A peer-reviewed journal that offers evidence-based clinical information and continuing education for dentists.

Improving HPV Vaccine Knowledge


According to the U.S. Centers for Disease Control and Prevention, the human papillomavirus (HPV) is the most common sexually transmitted infection in the United States. While some HPV strains can cause cervical and other cancers, including oropharyngeal cancer, a vaccine is available that can help prevent some of the health consequences associated with infection. However, vaccine uptake is not as widespread as public health officials had hoped, as the “Healthy People 2030” objectives from the U.S. Department of Health and Human Services proposed a goal of 80% acceptance among the target population.

Human Papillomavirus Vaccine Recommendations

The U.S. Centers for Disease Control and Prevention recommends human papillomavirus (HPV) vaccination for:
• All preteens (including boys and girls) at age 11 or 12 (alternately can start at age 9)
• Everyone through age 26, if not vaccinated already

Vaccination is not recommended for most people older than age 26. However, some adults ages 27 through 45 who are not already vaccinated may decide to get the HPV vaccine after speaking with their healthcare provider about their risk for new HPV infections and the possible benefits of vaccination.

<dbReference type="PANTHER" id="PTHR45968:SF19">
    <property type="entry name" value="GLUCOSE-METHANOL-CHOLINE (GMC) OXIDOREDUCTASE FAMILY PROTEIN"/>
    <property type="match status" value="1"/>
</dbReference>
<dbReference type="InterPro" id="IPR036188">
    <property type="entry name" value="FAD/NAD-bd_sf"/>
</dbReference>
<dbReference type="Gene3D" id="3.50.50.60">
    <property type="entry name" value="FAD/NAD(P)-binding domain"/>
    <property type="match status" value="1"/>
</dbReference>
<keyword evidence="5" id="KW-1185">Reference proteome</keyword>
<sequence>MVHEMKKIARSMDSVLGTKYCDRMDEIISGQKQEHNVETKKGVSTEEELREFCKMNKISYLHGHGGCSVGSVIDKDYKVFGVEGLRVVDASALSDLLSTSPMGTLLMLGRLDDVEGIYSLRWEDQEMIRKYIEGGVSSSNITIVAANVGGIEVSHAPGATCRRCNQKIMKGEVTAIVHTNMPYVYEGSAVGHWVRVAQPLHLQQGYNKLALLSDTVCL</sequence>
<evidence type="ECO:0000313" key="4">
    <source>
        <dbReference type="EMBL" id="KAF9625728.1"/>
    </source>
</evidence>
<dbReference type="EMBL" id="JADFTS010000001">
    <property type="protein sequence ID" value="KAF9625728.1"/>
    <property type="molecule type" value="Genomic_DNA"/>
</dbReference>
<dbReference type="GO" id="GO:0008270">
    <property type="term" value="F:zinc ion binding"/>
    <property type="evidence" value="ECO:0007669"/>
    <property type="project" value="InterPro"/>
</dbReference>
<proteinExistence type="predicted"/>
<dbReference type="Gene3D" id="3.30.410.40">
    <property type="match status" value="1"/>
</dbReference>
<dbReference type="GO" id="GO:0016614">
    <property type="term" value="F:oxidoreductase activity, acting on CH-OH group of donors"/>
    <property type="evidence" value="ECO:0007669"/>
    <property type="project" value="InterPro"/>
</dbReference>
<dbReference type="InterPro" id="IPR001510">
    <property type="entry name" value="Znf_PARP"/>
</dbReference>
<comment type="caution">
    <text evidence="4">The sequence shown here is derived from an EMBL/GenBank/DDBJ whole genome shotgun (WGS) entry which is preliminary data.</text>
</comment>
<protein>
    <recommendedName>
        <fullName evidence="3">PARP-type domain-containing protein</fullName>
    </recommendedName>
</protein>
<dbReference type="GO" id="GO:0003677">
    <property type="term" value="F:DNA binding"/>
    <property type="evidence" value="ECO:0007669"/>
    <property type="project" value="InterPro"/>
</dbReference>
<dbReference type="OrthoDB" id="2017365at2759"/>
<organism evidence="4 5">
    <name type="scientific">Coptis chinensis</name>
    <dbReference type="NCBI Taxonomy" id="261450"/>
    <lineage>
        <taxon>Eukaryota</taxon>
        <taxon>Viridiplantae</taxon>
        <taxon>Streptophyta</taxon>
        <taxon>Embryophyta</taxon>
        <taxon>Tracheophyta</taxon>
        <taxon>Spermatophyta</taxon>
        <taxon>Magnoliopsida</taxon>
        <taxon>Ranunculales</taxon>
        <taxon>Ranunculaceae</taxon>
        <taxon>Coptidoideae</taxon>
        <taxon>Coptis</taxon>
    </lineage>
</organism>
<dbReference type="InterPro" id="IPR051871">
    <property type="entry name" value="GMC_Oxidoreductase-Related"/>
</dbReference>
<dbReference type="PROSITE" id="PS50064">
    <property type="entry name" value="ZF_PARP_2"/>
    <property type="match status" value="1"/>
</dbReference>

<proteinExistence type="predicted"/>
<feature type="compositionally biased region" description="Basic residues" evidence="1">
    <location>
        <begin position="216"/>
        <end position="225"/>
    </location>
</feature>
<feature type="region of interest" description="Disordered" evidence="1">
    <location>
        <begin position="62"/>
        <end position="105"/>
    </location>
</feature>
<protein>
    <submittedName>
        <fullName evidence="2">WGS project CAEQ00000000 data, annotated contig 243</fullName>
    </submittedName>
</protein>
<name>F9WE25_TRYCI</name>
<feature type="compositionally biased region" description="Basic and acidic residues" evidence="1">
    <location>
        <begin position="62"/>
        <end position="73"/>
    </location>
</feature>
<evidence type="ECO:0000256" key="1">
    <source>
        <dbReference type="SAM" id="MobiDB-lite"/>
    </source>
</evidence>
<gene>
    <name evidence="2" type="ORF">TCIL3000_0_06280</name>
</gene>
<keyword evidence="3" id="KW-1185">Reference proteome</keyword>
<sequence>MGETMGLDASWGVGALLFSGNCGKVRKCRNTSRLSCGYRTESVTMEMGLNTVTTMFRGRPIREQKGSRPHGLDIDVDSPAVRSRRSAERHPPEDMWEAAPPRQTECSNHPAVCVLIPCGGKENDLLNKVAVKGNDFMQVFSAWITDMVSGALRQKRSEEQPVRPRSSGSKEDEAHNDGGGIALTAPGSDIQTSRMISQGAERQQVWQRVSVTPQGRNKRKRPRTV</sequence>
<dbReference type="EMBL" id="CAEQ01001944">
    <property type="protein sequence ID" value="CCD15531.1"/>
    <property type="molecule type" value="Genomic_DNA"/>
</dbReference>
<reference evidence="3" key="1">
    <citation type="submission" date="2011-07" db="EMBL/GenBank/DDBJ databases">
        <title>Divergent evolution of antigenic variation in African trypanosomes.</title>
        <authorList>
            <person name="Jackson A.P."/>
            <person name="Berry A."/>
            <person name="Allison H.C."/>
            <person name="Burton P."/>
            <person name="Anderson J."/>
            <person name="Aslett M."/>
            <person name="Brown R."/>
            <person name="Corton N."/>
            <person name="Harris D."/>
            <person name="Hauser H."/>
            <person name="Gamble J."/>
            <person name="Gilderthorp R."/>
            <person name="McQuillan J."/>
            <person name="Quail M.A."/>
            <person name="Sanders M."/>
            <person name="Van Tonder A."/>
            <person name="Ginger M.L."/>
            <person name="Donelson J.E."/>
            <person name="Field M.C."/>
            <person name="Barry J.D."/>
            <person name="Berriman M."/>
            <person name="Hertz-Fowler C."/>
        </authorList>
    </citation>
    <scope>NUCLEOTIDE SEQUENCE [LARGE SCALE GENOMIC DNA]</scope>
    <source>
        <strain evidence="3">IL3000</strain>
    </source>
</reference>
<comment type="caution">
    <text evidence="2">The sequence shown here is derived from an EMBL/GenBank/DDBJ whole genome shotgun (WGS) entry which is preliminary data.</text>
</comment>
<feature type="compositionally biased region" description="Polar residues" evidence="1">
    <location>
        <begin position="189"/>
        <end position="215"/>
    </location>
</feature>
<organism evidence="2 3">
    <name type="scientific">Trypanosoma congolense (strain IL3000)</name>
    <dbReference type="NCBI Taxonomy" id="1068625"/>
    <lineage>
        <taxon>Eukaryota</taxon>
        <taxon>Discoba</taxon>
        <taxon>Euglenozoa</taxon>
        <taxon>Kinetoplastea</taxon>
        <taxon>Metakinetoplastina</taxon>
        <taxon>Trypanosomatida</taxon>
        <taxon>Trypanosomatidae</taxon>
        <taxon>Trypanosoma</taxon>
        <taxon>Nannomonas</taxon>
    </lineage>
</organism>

In an effort to improve compliance — and with the understanding that professional recommendations are a key factor in HPV vaccine uptake — an international team investigated medical and dental students’ knowledge of the 9-valent HPV vaccine and the association between HPV infection and cancer. As reported in the paper, “Human Papillomavirus (HPV) Education and Knowledge Among Medical and Dental Trainees,” published in the Journal of Cancer Education, the researchers also tested an online educational intervention designed to raise awareness of the vaccine and increase recommendations from healthcare professionals.

The authors further suggest that in light of the trainees’ age, the intervention might make some more likely to be vaccinated themselves and this would “further increase the likelihood of recommending vaccination.” Noting the limitations of a relatively small sample size and that HPV curricula within medical and dental schools are not standardized, they report the online intervention “improved baseline HPV and HPV vaccine knowledge and attitudes toward recommending the vaccine to patients.” Based on these findings, they assert this tool could easily be adopted as a means “to effectively disseminate HPV-related information and improve current HPV vaccination practices.”

Leave A Reply

Your email address will not be published.

This site uses Akismet to reduce spam. Learn how your comment data is processed.

This website uses cookies to improve your experience. We'll assume you're ok with this, but you can opt-out if you wish. Accept Read More

Privacy & Cookies Policy